In this study, the observed precipitation and inflow data of the Huanren Reservoir are obtained from 1967 to 2010. The observed data are used to calibrate and verify the forecasting model. The medium-term numerical weather prediction data of the GFS from 2001 to 2010 is used to forecast the inflows by using the hydrology model. The GFS is developed by the U.S. National Centers for Environmental Prediction. The hydrology model was constructed for the study basin by combining the multiple linear regression model and the Xin'anjiang model (Xu et al. 2013). The observed inflows from 1968 to 2007 and the deterministic forecasted inflows from 2001 to 2007 were used to calibrate the model parameters, and the observed and forecasted data from 2008 to 2010 were used to verify the models.

Based on the transformation models, the observed and forecasted data were transformed first by the MG, BC, and BC–MG, respectively. Then, the BPF–MG, BPF–BC, and BPF–BC–MG models were constructed using the transformed data to calibrate the model parameters, respectively. In real-time operation, the inflows of the h0, hk, and sk for each time period as input data were used by the three models to make probability forecasts, respectively.

RESULTS AND DISCUSSION

Data preprocessing

In this study, the inflow data in a year were divided into 36 time periods, and the inflows for each day in each period with 10-day time horizons were used to calibrate the parameters. In the BPF model, the data of the hk and sk should be transformed into the same distribution space. Then, the data can be used to forecast and simulate. However, in the BPF–BC model, the data of the hk and sk may have different transformation parameters. In this study, the parameters in the BPF–BC at the same time period were averaged, and the average parameter was used to transform the data into the same distribution space.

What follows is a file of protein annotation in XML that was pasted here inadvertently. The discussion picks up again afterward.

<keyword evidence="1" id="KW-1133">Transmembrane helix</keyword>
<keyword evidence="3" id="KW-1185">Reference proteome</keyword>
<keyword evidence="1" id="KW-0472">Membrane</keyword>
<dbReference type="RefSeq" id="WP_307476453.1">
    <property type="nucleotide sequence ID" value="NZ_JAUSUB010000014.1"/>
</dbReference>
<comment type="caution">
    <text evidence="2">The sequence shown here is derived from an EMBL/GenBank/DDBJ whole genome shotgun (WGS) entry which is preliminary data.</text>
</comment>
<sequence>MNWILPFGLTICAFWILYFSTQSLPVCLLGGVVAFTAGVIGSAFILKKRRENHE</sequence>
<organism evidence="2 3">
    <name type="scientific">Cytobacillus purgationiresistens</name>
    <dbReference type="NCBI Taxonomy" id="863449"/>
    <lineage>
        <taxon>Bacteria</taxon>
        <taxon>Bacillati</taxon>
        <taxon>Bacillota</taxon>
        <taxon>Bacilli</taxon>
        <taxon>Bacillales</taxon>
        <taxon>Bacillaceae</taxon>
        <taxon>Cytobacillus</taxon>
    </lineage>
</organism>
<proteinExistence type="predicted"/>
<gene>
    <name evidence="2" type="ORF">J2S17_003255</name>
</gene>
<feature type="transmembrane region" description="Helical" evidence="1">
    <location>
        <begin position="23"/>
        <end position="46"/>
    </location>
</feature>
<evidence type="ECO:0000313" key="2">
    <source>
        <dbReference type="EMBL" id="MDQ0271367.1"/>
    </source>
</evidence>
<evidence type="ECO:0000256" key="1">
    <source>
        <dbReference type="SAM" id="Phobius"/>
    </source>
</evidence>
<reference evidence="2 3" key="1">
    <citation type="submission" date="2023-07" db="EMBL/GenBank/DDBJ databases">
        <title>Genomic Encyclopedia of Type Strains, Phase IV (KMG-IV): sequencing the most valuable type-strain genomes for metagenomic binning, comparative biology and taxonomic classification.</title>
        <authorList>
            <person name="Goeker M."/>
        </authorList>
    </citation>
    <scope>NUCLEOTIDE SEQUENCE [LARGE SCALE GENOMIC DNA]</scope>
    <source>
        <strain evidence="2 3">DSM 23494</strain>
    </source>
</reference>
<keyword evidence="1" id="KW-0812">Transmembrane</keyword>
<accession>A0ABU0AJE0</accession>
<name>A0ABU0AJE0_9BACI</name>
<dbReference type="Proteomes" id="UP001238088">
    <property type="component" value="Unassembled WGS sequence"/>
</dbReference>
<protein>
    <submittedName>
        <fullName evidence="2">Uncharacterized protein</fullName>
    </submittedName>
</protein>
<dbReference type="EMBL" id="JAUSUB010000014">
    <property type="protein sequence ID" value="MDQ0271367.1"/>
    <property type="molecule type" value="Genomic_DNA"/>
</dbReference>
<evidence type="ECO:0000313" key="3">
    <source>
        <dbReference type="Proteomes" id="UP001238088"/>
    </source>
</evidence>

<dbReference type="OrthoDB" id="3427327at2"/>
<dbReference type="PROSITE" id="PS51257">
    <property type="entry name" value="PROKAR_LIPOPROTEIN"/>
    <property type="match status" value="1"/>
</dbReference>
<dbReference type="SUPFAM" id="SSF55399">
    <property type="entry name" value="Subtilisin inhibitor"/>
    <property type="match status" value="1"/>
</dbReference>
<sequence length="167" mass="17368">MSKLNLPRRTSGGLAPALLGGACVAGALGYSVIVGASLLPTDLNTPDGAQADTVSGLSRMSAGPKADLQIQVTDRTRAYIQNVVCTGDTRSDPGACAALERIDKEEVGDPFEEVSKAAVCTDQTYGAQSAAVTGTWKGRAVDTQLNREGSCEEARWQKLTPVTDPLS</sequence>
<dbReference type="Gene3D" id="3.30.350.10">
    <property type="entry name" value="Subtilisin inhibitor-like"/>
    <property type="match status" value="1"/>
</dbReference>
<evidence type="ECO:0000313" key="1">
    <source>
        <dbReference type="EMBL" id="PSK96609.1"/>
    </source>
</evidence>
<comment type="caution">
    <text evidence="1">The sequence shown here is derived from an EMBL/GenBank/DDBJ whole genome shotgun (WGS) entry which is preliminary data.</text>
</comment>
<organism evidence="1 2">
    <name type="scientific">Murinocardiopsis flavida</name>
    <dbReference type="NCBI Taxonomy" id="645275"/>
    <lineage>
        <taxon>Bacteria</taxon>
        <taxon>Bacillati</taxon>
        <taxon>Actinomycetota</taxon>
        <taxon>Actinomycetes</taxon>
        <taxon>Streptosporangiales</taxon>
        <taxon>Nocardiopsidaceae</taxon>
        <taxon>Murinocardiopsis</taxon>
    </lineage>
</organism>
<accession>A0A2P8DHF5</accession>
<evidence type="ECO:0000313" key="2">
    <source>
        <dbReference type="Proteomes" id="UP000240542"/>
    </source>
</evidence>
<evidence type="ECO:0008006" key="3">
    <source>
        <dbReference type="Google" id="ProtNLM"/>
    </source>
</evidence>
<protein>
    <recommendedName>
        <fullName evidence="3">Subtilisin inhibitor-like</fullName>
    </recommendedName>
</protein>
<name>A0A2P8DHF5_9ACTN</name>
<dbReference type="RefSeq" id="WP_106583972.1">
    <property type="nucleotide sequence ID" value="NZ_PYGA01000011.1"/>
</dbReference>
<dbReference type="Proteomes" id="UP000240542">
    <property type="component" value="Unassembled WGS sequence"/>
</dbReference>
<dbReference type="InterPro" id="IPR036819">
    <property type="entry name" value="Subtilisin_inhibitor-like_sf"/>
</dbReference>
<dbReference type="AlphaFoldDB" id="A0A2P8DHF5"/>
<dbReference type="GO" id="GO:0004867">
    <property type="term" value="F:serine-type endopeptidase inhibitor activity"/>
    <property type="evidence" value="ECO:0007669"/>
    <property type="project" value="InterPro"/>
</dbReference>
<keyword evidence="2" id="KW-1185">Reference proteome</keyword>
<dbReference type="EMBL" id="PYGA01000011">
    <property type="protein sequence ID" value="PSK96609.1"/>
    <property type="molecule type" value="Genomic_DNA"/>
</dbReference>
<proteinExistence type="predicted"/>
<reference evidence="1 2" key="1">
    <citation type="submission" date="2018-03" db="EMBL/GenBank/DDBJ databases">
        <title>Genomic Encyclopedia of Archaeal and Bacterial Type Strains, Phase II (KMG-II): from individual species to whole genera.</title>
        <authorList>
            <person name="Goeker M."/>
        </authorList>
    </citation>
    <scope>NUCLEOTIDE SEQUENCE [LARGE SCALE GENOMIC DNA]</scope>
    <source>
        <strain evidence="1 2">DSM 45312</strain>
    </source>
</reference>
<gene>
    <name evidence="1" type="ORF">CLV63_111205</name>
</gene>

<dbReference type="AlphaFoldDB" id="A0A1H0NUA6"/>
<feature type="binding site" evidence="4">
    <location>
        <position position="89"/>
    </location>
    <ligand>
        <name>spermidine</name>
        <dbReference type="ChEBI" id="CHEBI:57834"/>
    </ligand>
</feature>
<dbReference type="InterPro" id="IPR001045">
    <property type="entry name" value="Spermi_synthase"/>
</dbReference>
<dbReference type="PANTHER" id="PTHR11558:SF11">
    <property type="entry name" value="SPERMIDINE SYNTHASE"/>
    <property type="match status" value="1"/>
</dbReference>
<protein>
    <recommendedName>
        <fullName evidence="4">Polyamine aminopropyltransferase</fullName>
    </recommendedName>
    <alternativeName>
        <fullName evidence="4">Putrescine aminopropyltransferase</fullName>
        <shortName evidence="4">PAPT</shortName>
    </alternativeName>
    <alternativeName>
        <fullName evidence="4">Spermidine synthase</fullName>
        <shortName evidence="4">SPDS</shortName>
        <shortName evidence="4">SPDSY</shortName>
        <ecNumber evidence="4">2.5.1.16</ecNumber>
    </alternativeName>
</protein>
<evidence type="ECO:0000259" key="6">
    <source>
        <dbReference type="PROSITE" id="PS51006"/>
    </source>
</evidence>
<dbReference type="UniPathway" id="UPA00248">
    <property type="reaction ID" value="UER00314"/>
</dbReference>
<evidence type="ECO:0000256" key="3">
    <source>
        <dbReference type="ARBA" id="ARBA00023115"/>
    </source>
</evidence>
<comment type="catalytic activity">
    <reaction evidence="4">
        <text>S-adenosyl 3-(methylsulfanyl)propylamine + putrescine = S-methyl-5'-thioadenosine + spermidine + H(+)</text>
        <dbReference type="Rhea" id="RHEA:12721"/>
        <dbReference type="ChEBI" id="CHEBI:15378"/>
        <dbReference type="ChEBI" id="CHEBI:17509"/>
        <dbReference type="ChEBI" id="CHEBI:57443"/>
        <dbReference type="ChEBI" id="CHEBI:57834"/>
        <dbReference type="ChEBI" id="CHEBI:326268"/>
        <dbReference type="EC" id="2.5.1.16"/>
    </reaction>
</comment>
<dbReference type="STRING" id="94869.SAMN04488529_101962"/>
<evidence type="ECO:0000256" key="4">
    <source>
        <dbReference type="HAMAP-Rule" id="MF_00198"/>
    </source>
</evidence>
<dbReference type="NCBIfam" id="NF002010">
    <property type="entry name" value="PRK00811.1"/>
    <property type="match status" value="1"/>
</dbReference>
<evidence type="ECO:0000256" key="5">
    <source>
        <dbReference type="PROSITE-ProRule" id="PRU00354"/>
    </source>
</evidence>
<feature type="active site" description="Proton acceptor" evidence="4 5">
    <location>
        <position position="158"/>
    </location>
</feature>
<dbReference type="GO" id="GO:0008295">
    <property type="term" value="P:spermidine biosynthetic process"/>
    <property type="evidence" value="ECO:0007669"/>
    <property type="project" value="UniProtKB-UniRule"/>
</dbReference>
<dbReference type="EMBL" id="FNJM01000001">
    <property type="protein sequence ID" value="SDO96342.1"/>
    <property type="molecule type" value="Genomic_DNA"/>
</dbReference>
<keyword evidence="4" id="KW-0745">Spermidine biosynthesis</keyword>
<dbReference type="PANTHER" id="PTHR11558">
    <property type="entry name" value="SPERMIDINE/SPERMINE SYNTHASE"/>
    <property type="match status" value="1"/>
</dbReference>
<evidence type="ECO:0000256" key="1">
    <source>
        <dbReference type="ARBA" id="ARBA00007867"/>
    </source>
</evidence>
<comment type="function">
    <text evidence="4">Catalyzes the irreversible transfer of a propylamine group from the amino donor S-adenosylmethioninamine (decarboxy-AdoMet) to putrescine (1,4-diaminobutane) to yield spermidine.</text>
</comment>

Transformation performances

In the BPF model, the transformation of the forecasted inflow data is relatively easy for the distribution of the forecast residual is closer to the normal distribution. However, the observed inflow data are difficult to transform by the transformation models. To compare the transformation ability of the MG, BC, and BC–MG models on the observed inflows, this study evaluates the efficiency of the models by the AREQ indicator, as shown in Figure 2. The AREQ in Figure 2 indicates that the efficiency of the BC–MG model is significantly better than the MG and BC models from 1 day to 10 days.

Figure 2

The variation of AREQ values with time horizon extending.

Figure 2

The variation of AREQ values with time horizon extending.

Due to the large number of time periods and time horizons, this study only lists the 12 time periods in the observed inflow transformation results, as shown in Figure 3, which are transformed by the MG and BC–MG with 1-day time horizon. In Figure 3, the BC–MG model has a better efficiency, and the quantiles of the observed inflows are closer to the 45-degree diagonal. Comparing the transformed data of the MG model, the results of the extreme value flows deviate from the 45-degree diagonal obviously.